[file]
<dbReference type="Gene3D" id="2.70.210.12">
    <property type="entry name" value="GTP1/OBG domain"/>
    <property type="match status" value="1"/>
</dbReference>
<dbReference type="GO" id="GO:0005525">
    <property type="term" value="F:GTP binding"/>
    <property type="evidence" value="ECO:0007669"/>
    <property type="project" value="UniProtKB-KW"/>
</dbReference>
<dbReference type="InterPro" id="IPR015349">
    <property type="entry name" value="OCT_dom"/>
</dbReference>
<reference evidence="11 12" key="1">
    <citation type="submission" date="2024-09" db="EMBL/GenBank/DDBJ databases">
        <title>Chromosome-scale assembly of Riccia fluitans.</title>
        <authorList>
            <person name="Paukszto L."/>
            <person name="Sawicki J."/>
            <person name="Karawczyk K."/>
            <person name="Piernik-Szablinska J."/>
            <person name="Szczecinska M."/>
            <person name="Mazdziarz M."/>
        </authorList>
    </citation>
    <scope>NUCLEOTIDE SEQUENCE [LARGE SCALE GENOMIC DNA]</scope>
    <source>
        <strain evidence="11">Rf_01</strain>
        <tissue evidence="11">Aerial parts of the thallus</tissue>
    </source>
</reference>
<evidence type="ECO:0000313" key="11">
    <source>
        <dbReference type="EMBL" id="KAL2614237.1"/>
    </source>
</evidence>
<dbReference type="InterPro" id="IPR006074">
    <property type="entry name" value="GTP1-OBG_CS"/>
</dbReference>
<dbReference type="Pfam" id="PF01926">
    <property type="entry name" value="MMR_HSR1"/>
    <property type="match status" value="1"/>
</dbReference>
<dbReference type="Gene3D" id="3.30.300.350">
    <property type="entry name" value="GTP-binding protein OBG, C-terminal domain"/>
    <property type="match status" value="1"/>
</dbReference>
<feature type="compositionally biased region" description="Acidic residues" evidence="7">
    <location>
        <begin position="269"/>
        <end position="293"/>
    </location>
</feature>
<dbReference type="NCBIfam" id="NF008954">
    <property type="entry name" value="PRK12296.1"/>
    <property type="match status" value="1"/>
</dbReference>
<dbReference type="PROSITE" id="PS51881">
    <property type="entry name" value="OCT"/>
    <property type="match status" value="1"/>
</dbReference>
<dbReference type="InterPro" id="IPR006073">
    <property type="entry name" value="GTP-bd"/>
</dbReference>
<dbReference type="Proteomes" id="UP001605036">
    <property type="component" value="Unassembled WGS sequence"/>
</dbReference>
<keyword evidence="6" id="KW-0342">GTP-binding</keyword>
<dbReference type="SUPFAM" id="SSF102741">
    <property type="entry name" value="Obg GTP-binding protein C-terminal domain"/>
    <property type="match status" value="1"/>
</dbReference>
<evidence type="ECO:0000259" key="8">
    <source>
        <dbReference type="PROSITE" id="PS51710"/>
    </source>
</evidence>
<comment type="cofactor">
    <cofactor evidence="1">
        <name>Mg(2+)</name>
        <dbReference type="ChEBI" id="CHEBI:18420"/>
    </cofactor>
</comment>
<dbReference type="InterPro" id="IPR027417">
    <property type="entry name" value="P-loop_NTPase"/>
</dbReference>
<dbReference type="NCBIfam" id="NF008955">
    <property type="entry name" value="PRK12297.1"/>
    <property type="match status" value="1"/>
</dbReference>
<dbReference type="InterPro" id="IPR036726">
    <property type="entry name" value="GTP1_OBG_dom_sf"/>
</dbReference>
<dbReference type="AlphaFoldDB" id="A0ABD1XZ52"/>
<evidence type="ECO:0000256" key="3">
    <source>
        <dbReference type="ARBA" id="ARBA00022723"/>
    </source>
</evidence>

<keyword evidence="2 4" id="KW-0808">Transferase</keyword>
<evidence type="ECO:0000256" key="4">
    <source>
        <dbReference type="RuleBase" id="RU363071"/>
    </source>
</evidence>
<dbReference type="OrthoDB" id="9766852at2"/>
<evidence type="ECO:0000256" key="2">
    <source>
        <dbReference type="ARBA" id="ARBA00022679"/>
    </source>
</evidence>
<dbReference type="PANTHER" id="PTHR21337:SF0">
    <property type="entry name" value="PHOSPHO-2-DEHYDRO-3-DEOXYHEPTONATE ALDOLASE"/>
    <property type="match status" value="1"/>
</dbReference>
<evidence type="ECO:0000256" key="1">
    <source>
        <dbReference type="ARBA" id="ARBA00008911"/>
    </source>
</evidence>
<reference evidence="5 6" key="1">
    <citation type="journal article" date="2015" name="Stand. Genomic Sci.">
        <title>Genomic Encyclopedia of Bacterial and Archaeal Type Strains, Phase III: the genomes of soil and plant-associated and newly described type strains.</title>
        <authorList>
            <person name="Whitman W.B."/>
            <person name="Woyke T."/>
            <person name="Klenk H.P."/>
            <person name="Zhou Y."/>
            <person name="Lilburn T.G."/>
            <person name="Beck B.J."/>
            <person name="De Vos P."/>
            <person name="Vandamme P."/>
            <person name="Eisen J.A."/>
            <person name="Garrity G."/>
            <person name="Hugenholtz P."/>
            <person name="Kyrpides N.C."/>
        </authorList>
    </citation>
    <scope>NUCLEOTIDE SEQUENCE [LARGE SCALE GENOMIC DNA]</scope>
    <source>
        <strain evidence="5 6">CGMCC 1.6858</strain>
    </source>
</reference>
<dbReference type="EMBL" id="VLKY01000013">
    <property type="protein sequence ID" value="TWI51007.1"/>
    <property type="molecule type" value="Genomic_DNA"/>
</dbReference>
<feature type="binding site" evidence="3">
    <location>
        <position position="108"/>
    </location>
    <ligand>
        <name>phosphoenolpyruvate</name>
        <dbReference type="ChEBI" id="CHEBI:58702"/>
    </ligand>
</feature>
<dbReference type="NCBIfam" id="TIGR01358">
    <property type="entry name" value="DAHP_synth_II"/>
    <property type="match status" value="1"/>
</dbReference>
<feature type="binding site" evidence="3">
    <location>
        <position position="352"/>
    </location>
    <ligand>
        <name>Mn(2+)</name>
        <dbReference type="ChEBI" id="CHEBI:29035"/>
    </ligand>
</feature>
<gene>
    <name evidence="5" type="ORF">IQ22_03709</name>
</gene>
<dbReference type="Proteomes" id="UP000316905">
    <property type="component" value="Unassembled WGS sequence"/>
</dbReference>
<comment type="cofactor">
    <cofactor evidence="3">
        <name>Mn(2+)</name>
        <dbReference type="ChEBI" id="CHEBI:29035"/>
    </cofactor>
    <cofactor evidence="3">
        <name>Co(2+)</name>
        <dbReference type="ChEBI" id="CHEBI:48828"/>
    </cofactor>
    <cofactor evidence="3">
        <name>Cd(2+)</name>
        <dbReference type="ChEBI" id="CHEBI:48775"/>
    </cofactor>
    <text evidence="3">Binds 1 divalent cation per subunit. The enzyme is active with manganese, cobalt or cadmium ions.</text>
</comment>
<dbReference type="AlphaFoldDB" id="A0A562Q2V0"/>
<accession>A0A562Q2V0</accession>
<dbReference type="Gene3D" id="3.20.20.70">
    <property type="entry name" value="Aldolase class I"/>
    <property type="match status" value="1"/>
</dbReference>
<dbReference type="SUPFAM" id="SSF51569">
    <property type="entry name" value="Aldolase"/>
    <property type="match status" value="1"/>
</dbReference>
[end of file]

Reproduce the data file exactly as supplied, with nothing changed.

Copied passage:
<dbReference type="Gene3D" id="2.70.210.12">
    <property type="entry name" value="GTP1/OBG domain"/>
    <property type="match status" value="1"/>
</dbReference>
<dbReference type="GO" id="GO:0005525">
    <property type="term" value="F:GTP binding"/>
    <property type="evidence" value="ECO:0007669"/>
    <property type="project" value="UniProtKB-KW"/>
</dbReference>
<dbReference type="InterPro" id="IPR015349">
    <property type="entry name" value="OCT_dom"/>
</dbReference>
<reference evidence="11 12" key="1">
    <citation type="submission" date="2024-09" db="EMBL/GenBank/DDBJ databases">
        <title>Chromosome-scale assembly of Riccia fluitans.</title>
        <authorList>
            <person name="Paukszto L."/>
            <person name="Sawicki J."/>
            <person name="Karawczyk K."/>
            <person name="Piernik-Szablinska J."/>
            <person name="Szczecinska M."/>
            <person name="Mazdziarz M."/>
        </authorList>
    </citation>
    <scope>NUCLEOTIDE SEQUENCE [LARGE SCALE GENOMIC DNA]</scope>
    <source>
        <strain evidence="11">Rf_01</strain>
        <tissue evidence="11">Aerial parts of the thallus</tissue>
    </source>
</reference>
<evidence type="ECO:0000313" key="11">
    <source>
        <dbReference type="EMBL" id="KAL2614237.1"/>
    </source>
</evidence>
<dbReference type="InterPro" id="IPR006074">
    <property type="entry name" value="GTP1-OBG_CS"/>
</dbReference>
<dbReference type="Pfam" id="PF01926">
    <property type="entry name" value="MMR_HSR1"/>
    <property type="match status" value="1"/>
</dbReference>
<dbReference type="Gene3D" id="3.30.300.350">
    <property type="entry name" value="GTP-binding protein OBG, C-terminal domain"/>
    <property type="match status" value="1"/>
</dbReference>
<feature type="compositionally biased region" description="Acidic residues" evidence="7">
    <location>
        <begin position="269"/>
        <end position="293"/>
    </location>
</feature>
<dbReference type="NCBIfam" id="NF008954">
    <property type="entry name" value="PRK12296.1"/>
    <property type="match status" value="1"/>
</dbReference>
<dbReference type="PROSITE" id="PS51881">
    <property type="entry name" value="OCT"/>
    <property type="match status" value="1"/>
</dbReference>
<dbReference type="InterPro" id="IPR006073">
    <property type="entry name" value="GTP-bd"/>
</dbReference>
<dbReference type="Proteomes" id="UP001605036">
    <property type="component" value="Unassembled WGS sequence"/>
</dbReference>
<keyword evidence="6" id="KW-0342">GTP-binding</keyword>
<dbReference type="SUPFAM" id="SSF102741">
    <property type="entry name" value="Obg GTP-binding protein C-terminal domain"/>
    <property type="match status" value="1"/>
</dbReference>
<evidence type="ECO:0000259" key="8">
    <source>
        <dbReference type="PROSITE" id="PS51710"/>
    </source>
</evidence>
<comment type="cofactor">
    <cofactor evidence="1">
        <name>Mg(2+)</name>
        <dbReference type="ChEBI" id="CHEBI:18420"/>
    </cofactor>
</comment>
<dbReference type="InterPro" id="IPR027417">
    <property type="entry name" value="P-loop_NTPase"/>
</dbReference>
<dbReference type="NCBIfam" id="NF008955">
    <property type="entry name" value="PRK12297.1"/>
    <property type="match status" value="1"/>
</dbReference>
<dbReference type="InterPro" id="IPR036726">
    <property type="entry name" value="GTP1_OBG_dom_sf"/>
</dbReference>
<dbReference type="AlphaFoldDB" id="A0ABD1XZ52"/>
<evidence type="ECO:0000256" key="3">
    <source>
        <dbReference type="ARBA" id="ARBA00022723"/>
    </source>
</evidence>

<keyword evidence="2 4" id="KW-0808">Transferase</keyword>
<evidence type="ECO:0000256" key="4">
    <source>
        <dbReference type="RuleBase" id="RU363071"/>
    </source>
</evidence>
<dbReference type="OrthoDB" id="9766852at2"/>
<evidence type="ECO:0000256" key="2">
    <source>
        <dbReference type="ARBA" id="ARBA00022679"/>
    </source>
</evidence>
<dbReference type="PANTHER" id="PTHR21337:SF0">
    <property type="entry name" value="PHOSPHO-2-DEHYDRO-3-DEOXYHEPTONATE ALDOLASE"/>
    <property type="match status" value="1"/>
</dbReference>
<evidence type="ECO:0000256" key="1">
    <source>
        <dbReference type="ARBA" id="ARBA00008911"/>
    </source>
</evidence>
<reference evidence="5 6" key="1">
    <citation type="journal article" date="2015" name="Stand. Genomic Sci.">
        <title>Genomic Encyclopedia of Bacterial and Archaeal Type Strains, Phase III: the genomes of soil and plant-associated and newly described type strains.</title>
        <authorList>
            <person name="Whitman W.B."/>
            <person name="Woyke T."/>
            <person name="Klenk H.P."/>
            <person name="Zhou Y."/>
            <person name="Lilburn T.G."/>
            <person name="Beck B.J."/>
            <person name="De Vos P."/>
            <person name="Vandamme P."/>
            <person name="Eisen J.A."/>
            <person name="Garrity G."/>
            <person name="Hugenholtz P."/>
            <person name="Kyrpides N.C."/>
        </authorList>
    </citation>
    <scope>NUCLEOTIDE SEQUENCE [LARGE SCALE GENOMIC DNA]</scope>
    <source>
        <strain evidence="5 6">CGMCC 1.6858</strain>
    </source>
</reference>
<dbReference type="EMBL" id="VLKY01000013">
    <property type="protein sequence ID" value="TWI51007.1"/>
    <property type="molecule type" value="Genomic_DNA"/>
</dbReference>
<feature type="binding site" evidence="3">
    <location>
        <position position="108"/>
    </location>
    <ligand>
        <name>phosphoenolpyruvate</name>
        <dbReference type="ChEBI" id="CHEBI:58702"/>
    </ligand>
</feature>
<dbReference type="NCBIfam" id="TIGR01358">
    <property type="entry name" value="DAHP_synth_II"/>
    <property type="match status" value="1"/>
</dbReference>
<feature type="binding site" evidence="3">
    <location>
        <position position="352"/>
    </location>
    <ligand>
        <name>Mn(2+)</name>
        <dbReference type="ChEBI" id="CHEBI:29035"/>
    </ligand>
</feature>
<gene>
    <name evidence="5" type="ORF">IQ22_03709</name>
</gene>
<dbReference type="Proteomes" id="UP000316905">
    <property type="component" value="Unassembled WGS sequence"/>
</dbReference>
<comment type="cofactor">
    <cofactor evidence="3">
        <name>Mn(2+)</name>
        <dbReference type="ChEBI" id="CHEBI:29035"/>
    </cofactor>
    <cofactor evidence="3">
        <name>Co(2+)</name>
        <dbReference type="ChEBI" id="CHEBI:48828"/>
    </cofactor>
    <cofactor evidence="3">
        <name>Cd(2+)</name>
        <dbReference type="ChEBI" id="CHEBI:48775"/>
    </cofactor>
    <text evidence="3">Binds 1 divalent cation per subunit. The enzyme is active with manganese, cobalt or cadmium ions.</text>
</comment>
<dbReference type="AlphaFoldDB" id="A0A562Q2V0"/>
<accession>A0A562Q2V0</accession>
<dbReference type="Gene3D" id="3.20.20.70">
    <property type="entry name" value="Aldolase class I"/>
    <property type="match status" value="1"/>
</dbReference>
<dbReference type="SUPFAM" id="SSF51569">
    <property type="entry name" value="Aldolase"/>
    <property type="match status" value="1"/>
</dbReference>